Philips threatened to eliminate the scientist’s positions because he believed their research was biased for the bureau, made to undermine previous findings that said it was the federally altered flows which hindered the fish survival.8 Additionally, he censored the reporting of their scientific findings by blocking the publication of their findings. This blatant neglect of scientific integrity, not to mention the outrageous abuse of power, is deplorable. The scientists working at the basin are examples of the few brave people to step up and inform the public of what is truly happening behind the scenes. Despite the danger of being a scientific whistleblower, they are doing what they know is right.

obama nas

Obama at the National Academy of Sciences in 2009.

This public declaration of censorship highlights the ongoing issue of scientific integrity during the last two weeks of Obama’s first term. Although there has been lagging effect in scientific integrity, momentum for the merging to scientific findings and policy is gaining momentum. In November 2012 the National Institute of Health (NIH) published their policies in regard to scientific research integrity. The NIH is the nations largest funder of biomedical research.9 The NIHs’ thorough dedication to scientific integrity in comparison between the Klamath Basins’ shows the large discrepancies between the agencies’ efforts.

Merely days before President Obama’s second inauguration, he displayed one of his ever-strong dedications to science guiding policy. Scientific integrity does not only include the validity of data reported, but also the inclusion of science in policy decisions. One of his 23 executive orders in response to gun control and violence includes a memo to the Centers for Disease Control and Prevention (CDC). With this order, the CDC is able to review its gun violence research program, which has been restrained and suppressed by Congress since the 1990s. This executive order shows Obama integrating science into a topic that has typically been viewed with merely politicized solutions.

Federal money was forbidden from promoting or advocating gun control, which significantly restricted the CDC’s work. In 2011, this rule grew to include research funded by the NIH.10 However, the Obama administration’s lawyers have declared in the 2013 push on gun control policies that the language in the Congressional budget appropriations legislation does not in fact bar public health research on gun violence. Scientific research can only help in issues that have typically been highly politicized. Unaltered and reliable information only aids in expanding the nation’s understanding of the issue. President Obama has shown strong support to push Congress to include $10 million in the CDC’s 2014 budget to fund gun research.11 This demonstration to the dedication of utilizing science to form policy and legislation shows that the 2009 memorandum is still at work.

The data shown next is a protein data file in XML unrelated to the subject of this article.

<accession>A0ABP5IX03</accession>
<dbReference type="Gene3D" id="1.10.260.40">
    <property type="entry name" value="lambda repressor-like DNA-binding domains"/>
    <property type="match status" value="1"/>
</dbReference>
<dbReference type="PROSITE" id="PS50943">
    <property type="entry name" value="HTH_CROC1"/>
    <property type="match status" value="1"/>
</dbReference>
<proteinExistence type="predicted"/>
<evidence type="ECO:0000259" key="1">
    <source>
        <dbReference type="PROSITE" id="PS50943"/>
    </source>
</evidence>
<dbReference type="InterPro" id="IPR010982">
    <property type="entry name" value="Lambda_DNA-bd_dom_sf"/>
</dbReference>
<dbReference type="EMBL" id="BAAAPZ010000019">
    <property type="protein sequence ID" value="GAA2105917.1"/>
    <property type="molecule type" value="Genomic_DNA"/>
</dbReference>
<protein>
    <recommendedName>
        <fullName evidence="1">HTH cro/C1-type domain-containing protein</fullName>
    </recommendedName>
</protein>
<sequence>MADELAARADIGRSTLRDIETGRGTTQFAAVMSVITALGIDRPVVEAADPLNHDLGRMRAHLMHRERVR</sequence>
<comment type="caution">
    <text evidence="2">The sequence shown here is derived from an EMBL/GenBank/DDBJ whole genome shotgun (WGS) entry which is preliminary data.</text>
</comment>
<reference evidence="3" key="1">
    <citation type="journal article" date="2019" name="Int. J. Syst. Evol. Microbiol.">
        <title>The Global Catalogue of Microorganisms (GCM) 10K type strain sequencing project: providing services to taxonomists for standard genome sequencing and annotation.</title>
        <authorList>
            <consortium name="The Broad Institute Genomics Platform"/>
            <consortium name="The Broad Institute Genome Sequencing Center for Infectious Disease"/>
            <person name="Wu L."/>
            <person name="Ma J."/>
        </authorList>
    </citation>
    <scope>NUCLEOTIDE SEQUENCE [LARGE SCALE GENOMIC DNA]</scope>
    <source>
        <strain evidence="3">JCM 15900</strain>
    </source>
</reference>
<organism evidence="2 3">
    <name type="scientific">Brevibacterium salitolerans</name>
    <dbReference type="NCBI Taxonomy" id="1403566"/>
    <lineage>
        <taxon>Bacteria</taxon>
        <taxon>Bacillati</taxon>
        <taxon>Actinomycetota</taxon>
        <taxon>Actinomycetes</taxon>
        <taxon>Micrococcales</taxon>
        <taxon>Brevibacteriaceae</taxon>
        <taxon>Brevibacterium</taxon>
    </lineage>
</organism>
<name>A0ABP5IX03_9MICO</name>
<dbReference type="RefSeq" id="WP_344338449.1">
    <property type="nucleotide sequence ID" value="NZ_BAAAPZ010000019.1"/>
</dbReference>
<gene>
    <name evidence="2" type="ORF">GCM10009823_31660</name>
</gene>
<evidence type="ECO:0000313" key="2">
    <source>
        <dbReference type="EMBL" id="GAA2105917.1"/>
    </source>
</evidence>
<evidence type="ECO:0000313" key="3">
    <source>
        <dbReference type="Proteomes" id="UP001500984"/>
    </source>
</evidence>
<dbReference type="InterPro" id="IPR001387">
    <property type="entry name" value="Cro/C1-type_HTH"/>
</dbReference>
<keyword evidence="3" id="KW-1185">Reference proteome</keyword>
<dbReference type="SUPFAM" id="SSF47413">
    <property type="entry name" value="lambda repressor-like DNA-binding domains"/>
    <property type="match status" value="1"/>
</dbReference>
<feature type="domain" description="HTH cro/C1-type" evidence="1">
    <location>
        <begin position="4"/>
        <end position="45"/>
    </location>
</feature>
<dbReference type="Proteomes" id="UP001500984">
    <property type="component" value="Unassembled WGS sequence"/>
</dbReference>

Despite the public missteps with the BP oil spill, FDA regulation, and the current Klamath Basin controversy, President Obama still strives to advance science’s contribution to policy. President Obama’s recommitment to scientific integrity could potentially translate into policies protecting scientist whistleblowers, assuring autonomy of scientists’ research from censorship, and strengthening scientific independence in federal decision-making.12

References

  1. Barack Obama, Memorandum For the Heads of Executive Departments and Agencies, The White House: Office of the Press Secretary, March 2009.
  2. Jeff Tollefson, US Science: The Obama experiment, Nature, Sept 2012.
  3. John McQuaid, Misunderestimating the BP Oil Spill, Forbes, Jan 23, 2012.
  4. Kate Sheppard, Report: White House Pressured Scientists to Underestimate BP Spill Size, Mother Jones, Jan 23, 2012.
  5. Gardiner Harris, Plan to Widen Availability of Morning-After Pill is Rejected, The New York Times, December 2011.
  6. Jennifer Corbett Dooren, Obama Health Chief Blocks FDA on ‘Morning After’ Pill, The Wall Street Journal, December 2011.
  7. Jeff Barnard, Federal scientists claim Klamath Basin research censored, AP, Jan 9, 2013.
  8. Jeff Rush, Complaint of Scientific and Scholarly Misconduct: Coercive threats to intimidate scientists and compromise use of best available science in agency decision-making, Public Employees for Environmental Responsibility
  9. Sally Rockey, New Resource on Scientific Integrity, National Institutes of Health Office of Extramural Research, January 2013.
  10. Jared Newman, Obama Wants More Violent Video Game Studies, and That’s Okay, Time Magazine, January 17, 2013.
  11. Stephanie Pappas, Obama Calls for Gun Control and Research, LiveScience, January 13, 2013.
  12. Alden Mayer, What’s next for the president’s science agenda? The Hill, Nov 2012.
  13. Image credit (public domain): Souza, Pete. Untitled image. Flickr, May 7, 2012.
  14. Image credit (Creative Commons): National Academy of Sciences. Untitled image. Flickr, April 27, 2009.

Leslie Sibener is a first year student majoring in neuroscience and writing seminars at Johns Hopkins University. Articles about President Obama’s science policy have been published through the latter half of January 2013.